Just wondered if anyone had taken their child to a tutor for independent? assessment prior to starting prearation for 11plus either with said tutor or personally at home. If so, what were/are the downfalls of assessments and is it just a way for a tutor to persuade you to part with your money and sign up for tuition? I was just wondering whether I should take my child for independent assessment so that said child is not put through needless stress to try and pass an exam, that they have no hope of passing. Said child, however, is sitting comfortably in class and I would never consider the 11plus if I felt child was hopeless, but perhaps assessment would confirm/deny my supposition/


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PostPosted: Mon Feb 05, 2007 9:38 am 
Anonymous wrote:
If you need advice re particular schools and required test marks please let me know as I currently have 2 sons attending Kent grammar schools.


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PostPosted: Mon Feb 05, 2007 11:00 am 
guest5 wrote:
Many thanks to you all for your helpful posts, lots of food for thought. Will get organised over summer break and start preparation at some time in year 5.

Just wondered if anyone had taken their child to a tutor for independent? assessment prior to starting prearation for 11plus either with said tutor or personally at home. If so, what were/are the downfalls of assessments and is it just a way for a tutor to persuade you to part with your money and sign up for tuition? I was just wondering whether I should take my child for independent assessment so that said child is not put through needless stress to try and pass an exam, that they have no hope of passing. Said child, however, is sitting comfortably in class and I would never consider the 11plus if I felt child was hopeless, but perhaps assessment would confirm/deny my supposition/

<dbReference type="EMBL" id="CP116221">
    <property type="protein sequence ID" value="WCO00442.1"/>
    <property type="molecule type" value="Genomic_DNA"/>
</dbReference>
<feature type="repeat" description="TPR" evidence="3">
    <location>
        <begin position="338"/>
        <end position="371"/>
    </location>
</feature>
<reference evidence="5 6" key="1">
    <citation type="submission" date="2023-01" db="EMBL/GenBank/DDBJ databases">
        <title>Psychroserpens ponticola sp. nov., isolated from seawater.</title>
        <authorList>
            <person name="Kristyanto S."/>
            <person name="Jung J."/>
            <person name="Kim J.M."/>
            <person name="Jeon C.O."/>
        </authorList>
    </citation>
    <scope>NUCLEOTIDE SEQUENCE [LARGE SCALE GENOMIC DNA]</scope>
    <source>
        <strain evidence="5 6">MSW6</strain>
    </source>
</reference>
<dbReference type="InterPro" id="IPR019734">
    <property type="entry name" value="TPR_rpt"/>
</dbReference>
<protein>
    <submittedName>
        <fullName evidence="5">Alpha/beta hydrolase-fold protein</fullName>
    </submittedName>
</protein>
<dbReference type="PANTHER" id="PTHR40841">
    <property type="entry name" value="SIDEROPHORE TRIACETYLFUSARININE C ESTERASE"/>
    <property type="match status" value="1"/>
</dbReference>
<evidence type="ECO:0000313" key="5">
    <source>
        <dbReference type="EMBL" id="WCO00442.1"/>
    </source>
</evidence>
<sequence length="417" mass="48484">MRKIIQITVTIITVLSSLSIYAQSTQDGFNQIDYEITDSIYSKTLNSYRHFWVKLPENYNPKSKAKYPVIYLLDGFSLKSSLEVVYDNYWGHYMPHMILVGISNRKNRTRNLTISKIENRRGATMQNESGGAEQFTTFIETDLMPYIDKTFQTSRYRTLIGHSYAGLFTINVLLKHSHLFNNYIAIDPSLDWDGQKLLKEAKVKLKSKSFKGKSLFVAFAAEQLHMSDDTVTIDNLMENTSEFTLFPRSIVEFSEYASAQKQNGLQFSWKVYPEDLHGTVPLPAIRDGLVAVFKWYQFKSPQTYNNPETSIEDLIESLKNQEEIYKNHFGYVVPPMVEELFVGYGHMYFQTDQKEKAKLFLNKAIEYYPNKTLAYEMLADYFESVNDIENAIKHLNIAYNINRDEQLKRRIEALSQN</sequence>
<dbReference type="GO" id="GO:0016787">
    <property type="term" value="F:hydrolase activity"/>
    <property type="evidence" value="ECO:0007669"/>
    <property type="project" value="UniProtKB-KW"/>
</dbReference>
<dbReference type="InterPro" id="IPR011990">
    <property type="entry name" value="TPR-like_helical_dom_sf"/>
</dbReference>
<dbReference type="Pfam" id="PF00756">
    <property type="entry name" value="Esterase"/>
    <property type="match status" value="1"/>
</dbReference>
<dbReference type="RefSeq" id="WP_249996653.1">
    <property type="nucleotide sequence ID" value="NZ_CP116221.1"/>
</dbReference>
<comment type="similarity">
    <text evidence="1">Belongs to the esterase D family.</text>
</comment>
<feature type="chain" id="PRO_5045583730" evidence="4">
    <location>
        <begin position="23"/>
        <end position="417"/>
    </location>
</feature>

I would save your money and not bother getting an independent assessement. I suggest you do a similar exercise to what I did with my two children, who both passed the 11+ with fairly high scores.